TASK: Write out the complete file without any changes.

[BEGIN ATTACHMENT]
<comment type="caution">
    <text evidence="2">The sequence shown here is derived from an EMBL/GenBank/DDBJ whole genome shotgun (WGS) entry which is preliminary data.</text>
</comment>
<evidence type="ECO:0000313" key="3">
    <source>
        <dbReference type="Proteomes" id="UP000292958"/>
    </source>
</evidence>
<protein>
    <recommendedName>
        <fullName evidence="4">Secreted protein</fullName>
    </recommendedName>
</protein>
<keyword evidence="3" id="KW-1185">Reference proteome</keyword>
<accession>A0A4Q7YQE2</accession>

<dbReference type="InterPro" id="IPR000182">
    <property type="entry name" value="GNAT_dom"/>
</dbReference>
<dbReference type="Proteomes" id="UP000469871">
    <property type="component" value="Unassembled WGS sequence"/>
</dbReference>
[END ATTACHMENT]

<comment type="caution">
    <text evidence="2">The sequence shown here is derived from an EMBL/GenBank/DDBJ whole genome shotgun (WGS) entry which is preliminary data.</text>
</comment>
<evidence type="ECO:0000313" key="3">
    <source>
        <dbReference type="Proteomes" id="UP000292958"/>
    </source>
</evidence>
<protein>
    <recommendedName>
        <fullName evidence="4">Secreted protein</fullName>
    </recommendedName>
</protein>
<keyword evidence="3" id="KW-1185">Reference proteome</keyword>
<accession>A0A4Q7YQE2</accession>

<dbReference type="InterPro" id="IPR000182">
    <property type="entry name" value="GNAT_dom"/>
</dbReference>
<dbReference type="Proteomes" id="UP000469871">
    <property type="component" value="Unassembled WGS sequence"/>
</dbReference>